President Biden signed into law a bipartisan cold case investigation bill this week that establishes federal rights for relatives of people killed in unsolved murders.
The Homicide Victims’ Families Rights Act provides a way for families of cold case victims to officially request that federal investigators review their case with the latest available technology — and it specifically bars former investigators from leading new investigations.
It instructs agencies to keep families updated on case files and will require the federal government to publish annual statistics on cold case homicides starting in 2025.
Two former prosecutors turned members of Congress, Reps. Michael McCaul, R-Texas, and Eric Swalwell, D-Calif., introduced the bill, which passed the House and Senate unanimously 406-20.
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McCall cites the unsolved “yogurt shop murders” of 1991 as a major factor in his efforts to pass the law.
“Three decades ago, four girls were brutally murdered in an Austin, Texas, yogurt shop, but their families and communities are still reeling because the case remains unsolved,” McCall told Fox News Digital Friday. “It is my hope that the Homicide Victims Family Rights Act will deliver resources to help resolve cold cases by providing hope, justice, answers and closure to the grieving families of those whose cases have gone cold.”
Four teenage girls died in cold case murders: 13-year-old Amy Ayers, 17-year-old Eliza Thomas, 15-year-old Sarah Harbison, and her 17-year-old older sister Jennifer Harbison.
The little girls were meeting two older men who worked in the shop. All four were later found bound and gagged, with gunshot wounds to their heads and the shop set on fire.
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Four men were soon arrested – but charges were dropped after DNA evidence linked the unidentified man to the scene.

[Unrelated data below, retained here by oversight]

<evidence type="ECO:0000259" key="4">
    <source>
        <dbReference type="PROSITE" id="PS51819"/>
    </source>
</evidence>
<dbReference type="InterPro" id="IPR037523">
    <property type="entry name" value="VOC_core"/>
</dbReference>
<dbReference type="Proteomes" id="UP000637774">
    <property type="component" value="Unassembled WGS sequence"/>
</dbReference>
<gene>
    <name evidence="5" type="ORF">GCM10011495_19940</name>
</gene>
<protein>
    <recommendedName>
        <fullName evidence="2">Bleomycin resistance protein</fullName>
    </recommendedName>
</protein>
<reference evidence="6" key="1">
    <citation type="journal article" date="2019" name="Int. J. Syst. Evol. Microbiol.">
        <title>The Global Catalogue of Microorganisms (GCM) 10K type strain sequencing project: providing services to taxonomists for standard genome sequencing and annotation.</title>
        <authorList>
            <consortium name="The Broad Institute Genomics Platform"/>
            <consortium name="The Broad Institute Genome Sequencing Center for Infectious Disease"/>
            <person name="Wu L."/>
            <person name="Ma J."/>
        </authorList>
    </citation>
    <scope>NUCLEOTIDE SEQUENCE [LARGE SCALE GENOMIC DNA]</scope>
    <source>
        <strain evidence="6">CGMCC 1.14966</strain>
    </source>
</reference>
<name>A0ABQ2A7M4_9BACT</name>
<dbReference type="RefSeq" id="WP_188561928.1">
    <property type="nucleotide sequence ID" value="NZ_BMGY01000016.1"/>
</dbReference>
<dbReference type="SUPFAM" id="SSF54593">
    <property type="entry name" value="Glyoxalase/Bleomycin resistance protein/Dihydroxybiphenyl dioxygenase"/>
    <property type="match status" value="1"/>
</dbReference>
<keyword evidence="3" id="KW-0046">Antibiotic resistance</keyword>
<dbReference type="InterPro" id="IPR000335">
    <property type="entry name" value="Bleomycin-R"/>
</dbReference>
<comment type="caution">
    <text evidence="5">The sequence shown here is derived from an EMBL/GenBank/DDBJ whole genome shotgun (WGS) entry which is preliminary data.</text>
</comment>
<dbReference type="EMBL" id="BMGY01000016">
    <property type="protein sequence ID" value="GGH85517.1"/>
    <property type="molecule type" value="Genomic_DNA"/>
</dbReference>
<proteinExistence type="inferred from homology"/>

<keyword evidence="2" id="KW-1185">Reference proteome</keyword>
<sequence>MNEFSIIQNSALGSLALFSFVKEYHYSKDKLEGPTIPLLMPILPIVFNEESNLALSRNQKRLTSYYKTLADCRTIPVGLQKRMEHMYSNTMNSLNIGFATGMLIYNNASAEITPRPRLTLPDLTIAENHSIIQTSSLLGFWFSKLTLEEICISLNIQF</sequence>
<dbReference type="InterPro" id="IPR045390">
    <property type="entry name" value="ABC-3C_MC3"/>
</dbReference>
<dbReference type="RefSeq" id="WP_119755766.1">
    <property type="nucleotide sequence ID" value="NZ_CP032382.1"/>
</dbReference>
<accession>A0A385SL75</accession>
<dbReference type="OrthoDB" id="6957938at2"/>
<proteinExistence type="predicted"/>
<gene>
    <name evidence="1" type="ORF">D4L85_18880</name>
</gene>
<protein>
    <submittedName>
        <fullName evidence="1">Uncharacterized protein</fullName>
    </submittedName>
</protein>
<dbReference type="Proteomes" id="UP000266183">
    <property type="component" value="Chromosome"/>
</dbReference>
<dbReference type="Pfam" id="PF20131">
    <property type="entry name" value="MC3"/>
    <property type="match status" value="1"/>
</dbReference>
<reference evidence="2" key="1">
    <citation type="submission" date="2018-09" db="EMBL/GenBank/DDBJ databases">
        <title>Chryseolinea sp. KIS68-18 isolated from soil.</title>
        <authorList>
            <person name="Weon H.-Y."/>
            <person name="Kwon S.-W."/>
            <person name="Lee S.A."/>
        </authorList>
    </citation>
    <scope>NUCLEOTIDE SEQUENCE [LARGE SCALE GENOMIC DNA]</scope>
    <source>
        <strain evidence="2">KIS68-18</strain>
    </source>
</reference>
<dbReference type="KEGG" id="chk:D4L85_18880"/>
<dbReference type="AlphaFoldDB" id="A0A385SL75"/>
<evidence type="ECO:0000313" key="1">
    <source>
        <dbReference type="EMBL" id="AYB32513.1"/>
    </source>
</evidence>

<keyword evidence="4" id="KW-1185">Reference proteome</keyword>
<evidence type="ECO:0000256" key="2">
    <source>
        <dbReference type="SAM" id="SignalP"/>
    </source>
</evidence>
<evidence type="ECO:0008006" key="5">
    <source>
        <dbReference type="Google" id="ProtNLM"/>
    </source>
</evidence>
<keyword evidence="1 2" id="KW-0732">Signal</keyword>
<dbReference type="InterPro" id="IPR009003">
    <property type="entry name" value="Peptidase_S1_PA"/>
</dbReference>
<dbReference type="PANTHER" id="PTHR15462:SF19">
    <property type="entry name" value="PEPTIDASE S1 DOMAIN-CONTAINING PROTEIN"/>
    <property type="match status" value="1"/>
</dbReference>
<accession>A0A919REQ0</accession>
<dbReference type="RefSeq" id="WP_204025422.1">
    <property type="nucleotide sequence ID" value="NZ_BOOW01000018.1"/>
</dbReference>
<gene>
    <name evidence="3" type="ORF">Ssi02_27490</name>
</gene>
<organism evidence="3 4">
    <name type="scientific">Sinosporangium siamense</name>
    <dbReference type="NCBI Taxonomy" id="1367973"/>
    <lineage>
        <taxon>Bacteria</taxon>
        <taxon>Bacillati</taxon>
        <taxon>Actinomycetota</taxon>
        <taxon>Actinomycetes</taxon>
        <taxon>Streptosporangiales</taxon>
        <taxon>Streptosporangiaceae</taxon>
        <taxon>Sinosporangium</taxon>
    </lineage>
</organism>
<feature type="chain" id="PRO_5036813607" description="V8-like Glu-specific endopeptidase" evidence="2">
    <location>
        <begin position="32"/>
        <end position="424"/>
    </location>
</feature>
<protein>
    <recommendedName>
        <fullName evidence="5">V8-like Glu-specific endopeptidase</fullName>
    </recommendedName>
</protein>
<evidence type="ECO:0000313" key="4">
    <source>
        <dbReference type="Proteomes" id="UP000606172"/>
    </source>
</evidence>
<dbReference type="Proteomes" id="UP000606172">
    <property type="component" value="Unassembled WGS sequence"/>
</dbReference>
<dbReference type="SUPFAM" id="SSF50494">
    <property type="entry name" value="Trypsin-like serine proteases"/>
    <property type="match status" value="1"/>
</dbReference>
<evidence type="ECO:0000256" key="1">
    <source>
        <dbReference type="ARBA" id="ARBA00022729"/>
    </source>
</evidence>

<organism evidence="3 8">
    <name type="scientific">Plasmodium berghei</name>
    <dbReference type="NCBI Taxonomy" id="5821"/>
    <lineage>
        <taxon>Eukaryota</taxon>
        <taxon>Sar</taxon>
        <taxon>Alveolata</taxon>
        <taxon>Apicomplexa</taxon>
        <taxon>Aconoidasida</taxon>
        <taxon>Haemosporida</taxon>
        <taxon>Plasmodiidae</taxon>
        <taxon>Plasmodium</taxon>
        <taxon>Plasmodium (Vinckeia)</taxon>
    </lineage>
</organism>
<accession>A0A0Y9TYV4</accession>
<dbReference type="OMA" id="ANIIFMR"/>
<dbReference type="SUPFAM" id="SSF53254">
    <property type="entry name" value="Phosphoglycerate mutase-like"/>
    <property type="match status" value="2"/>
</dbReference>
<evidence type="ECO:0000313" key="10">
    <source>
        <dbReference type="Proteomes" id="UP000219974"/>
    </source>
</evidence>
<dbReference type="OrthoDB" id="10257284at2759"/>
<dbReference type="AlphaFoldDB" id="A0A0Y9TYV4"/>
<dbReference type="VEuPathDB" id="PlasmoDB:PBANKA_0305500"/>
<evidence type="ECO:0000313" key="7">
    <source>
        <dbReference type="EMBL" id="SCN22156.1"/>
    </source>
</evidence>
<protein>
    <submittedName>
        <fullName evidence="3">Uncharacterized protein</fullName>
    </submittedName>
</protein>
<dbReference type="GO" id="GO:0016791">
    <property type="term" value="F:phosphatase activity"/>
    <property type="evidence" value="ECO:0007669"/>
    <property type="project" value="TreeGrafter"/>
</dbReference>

He has not been identified.
McCall, a former Texas deputy attorney general and former federal prosecutor, sent a letter to the FBI in 2019 asking the bureau to provide DNA samples from the case for Y-STR matching testing, but the FBI said the test would yield thousands of matches. and will be rendered inconclusive.
The new law requires federal law enforcement agencies to review a cold case at the written request of the victim’s immediate family if the case is still “cold” after three years and there are potential leads. The new law requires the federal government to inform family members of cold case victims of their rights.
Then the agency must “determine whether a thorough reinvestigation will lead to either potential investigative leads or the identification of a potential perpetrator.”
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“Too many homicides in our country go unsolved, leaving families and communities devastated,” Swalwell said in a statement.
Read the bill here:
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Joseph Giacalone, an assistant professor at John Jay College of Criminal Justice in New York City and former commanding officer of the NYPD’s Bronx cold case squad, said unsolved cold cases mean the risk of additional violence. Especially when the perpetrators are serial killers or responsible for gang or drug-related murders, he said, and 39% of homicides each year lead to no arrests.
He said he was proud to help victims’ families find closure as an investigator.
“We’re finally seeing elected officials get it right: victims matter; victims’ families matter,” he said. “This is what people like me have been crying out about for the last two years in the progressive era of criminal justice: victims and families have been forgotten. This is a step in the right direction.”
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Giacalone, who wrote a de facto textbook on cold case investigations, said the law’s requirement to exclude former cold case investigators from re-examination is another important element of the new law.
“One of the things I always talk about is, don’t read the report right away; don’t talk right away to the detectives who did the case; because you’re going to go down the same path that they go down,” he said. . “This law addresses just that…Now I hope that’s not the whole thing, because I want to talk to the case detective at the end – not just at the beginning.”
However, he said he hopes to see at least a “tweak”.
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As such, the cold case under review must have previously been under federal jurisdiction.
“The feds have access to techniques that local police departments don’t even mention,” he said. “It’s really kind of a gray area, in one instance, you get the feeling that the family can go directly to the police department, and the other says it should be a federal investigation.”
The White House did not respond to a request for comment on the new law.